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You’re Standing on It! Health Risks of Coal-Tar Pavement Sealcoat

 

Coal-tar-based sealcoat, a potent source of polycyclic aromatic hydrocarbons (PAHs), is used commonly on residential driveways in the central, southeastern, and northeastern U.S. In Lake in the Hills, Ill., about 90% of residential driveways are sealcoated, as shown here.

Coal-tar-based sealcoat—a product marketed to protect and beautify asphalt pavement—is a potent source of polycyclic aromatic hydrocarbons (PAHs) to air, soils, streams and lakes, and homes. Does its use present a risk to human health?

Results from a new study by researchers from Baylor University and the USGS indicate that living adjacent to a coal-tar-sealed pavement is associated with significant increases in estimated excess lifetime cancer risk, and that much of the increased risk occurs during early childhood.

What are sealcoat, coal tar, and PAHs?

Pavement sealcoat—also called sealant or driveway sealer—is a black liquid sprayed onto the asphalt pavement of many residential driveways, parking lots, and even some playgrounds. Sealcoat used in the central, southern, and eastern U.S. commonly contains coal-tar pitch, and sealcoat used in the western U.S. commonly contains asphalt.  Coal-tar pitch, the residue remaining after distillation of coal tar (a byproduct of the coking of coal), is a known human carcinogen and contains about 200 different PAHs.  Coal-tar-based sealcoat typically is 20 to 35 percent coal-tar pitch and contains from 50,000 to 100,000 milligrams per kilogram (or parts per million) PAHs, about 1,000 times higher than PAH concentrations in asphalt-based sealcoat products, and hundreds of times higher than PAH concentrations in tire particles, used motor oil, or other urban sources. At least seven PAHs, including benzo[a]pyrene, are probable human carcinogens.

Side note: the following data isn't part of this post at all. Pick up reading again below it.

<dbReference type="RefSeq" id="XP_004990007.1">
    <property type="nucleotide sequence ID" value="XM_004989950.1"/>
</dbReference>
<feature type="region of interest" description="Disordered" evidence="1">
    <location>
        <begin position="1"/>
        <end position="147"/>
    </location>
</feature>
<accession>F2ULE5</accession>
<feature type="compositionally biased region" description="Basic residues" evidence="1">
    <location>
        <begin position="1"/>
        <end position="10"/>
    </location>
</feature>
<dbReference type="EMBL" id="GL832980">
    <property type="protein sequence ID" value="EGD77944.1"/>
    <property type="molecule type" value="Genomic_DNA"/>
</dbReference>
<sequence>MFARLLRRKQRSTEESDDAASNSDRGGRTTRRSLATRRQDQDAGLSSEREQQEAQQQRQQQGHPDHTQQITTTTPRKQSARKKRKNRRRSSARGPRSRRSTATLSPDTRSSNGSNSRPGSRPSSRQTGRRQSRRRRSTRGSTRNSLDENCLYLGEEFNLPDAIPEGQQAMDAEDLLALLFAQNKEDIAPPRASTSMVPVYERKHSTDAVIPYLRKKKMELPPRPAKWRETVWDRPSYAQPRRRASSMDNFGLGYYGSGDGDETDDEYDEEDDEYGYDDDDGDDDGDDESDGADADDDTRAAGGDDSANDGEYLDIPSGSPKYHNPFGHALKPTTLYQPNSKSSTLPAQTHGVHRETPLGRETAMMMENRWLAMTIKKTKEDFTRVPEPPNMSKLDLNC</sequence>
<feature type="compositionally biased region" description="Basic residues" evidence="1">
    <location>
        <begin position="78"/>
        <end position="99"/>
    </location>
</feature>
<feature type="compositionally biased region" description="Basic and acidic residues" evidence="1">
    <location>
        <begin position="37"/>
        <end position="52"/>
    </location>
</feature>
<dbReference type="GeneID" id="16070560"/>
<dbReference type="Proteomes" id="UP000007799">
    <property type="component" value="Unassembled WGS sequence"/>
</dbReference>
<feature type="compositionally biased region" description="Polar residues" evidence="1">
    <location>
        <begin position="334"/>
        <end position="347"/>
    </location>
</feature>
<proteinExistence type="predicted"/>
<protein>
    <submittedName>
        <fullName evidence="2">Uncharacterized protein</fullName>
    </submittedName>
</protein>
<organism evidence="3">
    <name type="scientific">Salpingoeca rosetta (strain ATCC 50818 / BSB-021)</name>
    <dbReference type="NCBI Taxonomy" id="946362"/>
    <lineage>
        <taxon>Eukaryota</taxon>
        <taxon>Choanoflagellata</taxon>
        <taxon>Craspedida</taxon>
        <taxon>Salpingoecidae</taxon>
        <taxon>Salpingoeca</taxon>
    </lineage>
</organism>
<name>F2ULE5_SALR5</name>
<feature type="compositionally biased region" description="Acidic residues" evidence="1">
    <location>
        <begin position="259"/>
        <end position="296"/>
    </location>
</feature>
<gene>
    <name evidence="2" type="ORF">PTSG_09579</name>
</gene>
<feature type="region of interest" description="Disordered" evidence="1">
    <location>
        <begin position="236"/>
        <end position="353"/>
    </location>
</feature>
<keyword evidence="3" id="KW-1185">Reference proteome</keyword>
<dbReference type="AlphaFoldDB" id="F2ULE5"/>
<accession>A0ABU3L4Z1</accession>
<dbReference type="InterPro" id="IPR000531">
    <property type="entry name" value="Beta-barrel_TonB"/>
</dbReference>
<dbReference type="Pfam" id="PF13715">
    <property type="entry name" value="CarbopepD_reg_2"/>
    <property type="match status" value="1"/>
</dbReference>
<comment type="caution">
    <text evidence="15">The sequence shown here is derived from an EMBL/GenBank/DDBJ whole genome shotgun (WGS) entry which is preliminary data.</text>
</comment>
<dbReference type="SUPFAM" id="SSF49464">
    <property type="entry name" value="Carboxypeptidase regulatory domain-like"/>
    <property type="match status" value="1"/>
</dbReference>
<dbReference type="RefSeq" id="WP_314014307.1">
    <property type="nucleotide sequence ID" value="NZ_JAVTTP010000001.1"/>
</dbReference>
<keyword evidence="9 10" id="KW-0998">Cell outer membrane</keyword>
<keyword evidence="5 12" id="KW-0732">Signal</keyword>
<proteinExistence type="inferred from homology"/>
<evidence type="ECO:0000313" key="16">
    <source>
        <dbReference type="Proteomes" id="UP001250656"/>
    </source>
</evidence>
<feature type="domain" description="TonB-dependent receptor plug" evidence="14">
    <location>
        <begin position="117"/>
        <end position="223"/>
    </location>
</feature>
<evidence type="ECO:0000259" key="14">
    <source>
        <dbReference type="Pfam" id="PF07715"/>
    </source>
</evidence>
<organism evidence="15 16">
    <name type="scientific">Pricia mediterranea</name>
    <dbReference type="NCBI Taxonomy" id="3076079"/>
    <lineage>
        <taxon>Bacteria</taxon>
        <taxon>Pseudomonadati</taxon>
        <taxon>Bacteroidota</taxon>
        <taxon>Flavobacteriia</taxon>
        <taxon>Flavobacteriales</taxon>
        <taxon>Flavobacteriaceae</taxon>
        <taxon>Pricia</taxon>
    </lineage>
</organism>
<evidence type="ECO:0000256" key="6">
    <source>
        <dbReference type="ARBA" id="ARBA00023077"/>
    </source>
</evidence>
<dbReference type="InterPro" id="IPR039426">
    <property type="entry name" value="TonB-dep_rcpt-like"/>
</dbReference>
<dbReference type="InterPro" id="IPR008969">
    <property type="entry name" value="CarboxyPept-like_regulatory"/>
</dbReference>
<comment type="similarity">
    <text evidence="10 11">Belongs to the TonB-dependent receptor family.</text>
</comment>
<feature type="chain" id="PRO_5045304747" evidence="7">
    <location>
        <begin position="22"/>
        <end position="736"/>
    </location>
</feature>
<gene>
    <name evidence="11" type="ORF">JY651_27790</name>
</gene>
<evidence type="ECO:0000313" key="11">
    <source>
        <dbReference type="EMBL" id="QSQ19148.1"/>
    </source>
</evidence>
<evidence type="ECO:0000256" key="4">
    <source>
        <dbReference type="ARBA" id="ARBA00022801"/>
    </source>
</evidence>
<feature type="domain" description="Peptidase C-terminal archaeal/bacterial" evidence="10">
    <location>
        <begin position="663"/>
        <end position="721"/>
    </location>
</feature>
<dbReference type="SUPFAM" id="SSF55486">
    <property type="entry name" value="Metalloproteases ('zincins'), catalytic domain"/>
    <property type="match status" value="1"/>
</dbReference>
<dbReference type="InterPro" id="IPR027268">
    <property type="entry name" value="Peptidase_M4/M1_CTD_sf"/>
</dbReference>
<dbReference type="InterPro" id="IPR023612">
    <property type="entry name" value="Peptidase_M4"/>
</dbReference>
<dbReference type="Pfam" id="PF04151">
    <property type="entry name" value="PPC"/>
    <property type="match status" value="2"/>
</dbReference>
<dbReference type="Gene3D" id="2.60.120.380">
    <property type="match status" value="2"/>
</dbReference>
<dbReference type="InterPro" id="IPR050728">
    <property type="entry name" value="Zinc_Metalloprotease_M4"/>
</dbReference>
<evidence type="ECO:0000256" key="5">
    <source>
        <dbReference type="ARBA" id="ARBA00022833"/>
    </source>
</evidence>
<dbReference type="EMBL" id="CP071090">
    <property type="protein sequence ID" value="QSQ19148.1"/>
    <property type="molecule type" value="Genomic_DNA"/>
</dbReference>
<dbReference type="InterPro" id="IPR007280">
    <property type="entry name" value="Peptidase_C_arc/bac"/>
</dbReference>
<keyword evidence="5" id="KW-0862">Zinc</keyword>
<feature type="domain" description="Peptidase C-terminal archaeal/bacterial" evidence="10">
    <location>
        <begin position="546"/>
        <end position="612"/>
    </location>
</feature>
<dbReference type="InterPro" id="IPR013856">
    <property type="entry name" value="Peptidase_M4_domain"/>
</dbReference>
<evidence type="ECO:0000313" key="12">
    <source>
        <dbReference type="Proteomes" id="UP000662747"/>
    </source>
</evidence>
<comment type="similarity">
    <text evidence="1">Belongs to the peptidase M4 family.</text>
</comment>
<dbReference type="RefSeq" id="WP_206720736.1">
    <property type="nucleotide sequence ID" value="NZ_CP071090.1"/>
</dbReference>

The pavement of many parking lots is coated with coal-tar-based sealcoat, which is marketed to increase the longevity of the underlying asphalt and improve appearance. Car tires grind the dried sealcoat to a fine powder that is a potent source of polycyclic hydrocarbons (PAHs). The sealcoat particles wash down storm drains, are blown onto adjacent soil and pavement, and are tracked into homes on the soles of shoes.

PAHs from coal-tar sealcoat find their way into soil and house dust

Friction from vehicle tires grinds pavement sealcoat into small particles, which are incorporated into the dust on the pavement surface.  Dust on coal-tar-sealed pavement contains PAHs at concentrations that are hundreds of times higher than those in dust on concrete or unsealed asphalt pavement.  Some of that contaminated dust is transported by wind, rain, and snowplows to nearby soil, and some is tracked into homes, where it becomes part of the house dust.

People, especially children, are exposed to PAHs in soil and housedust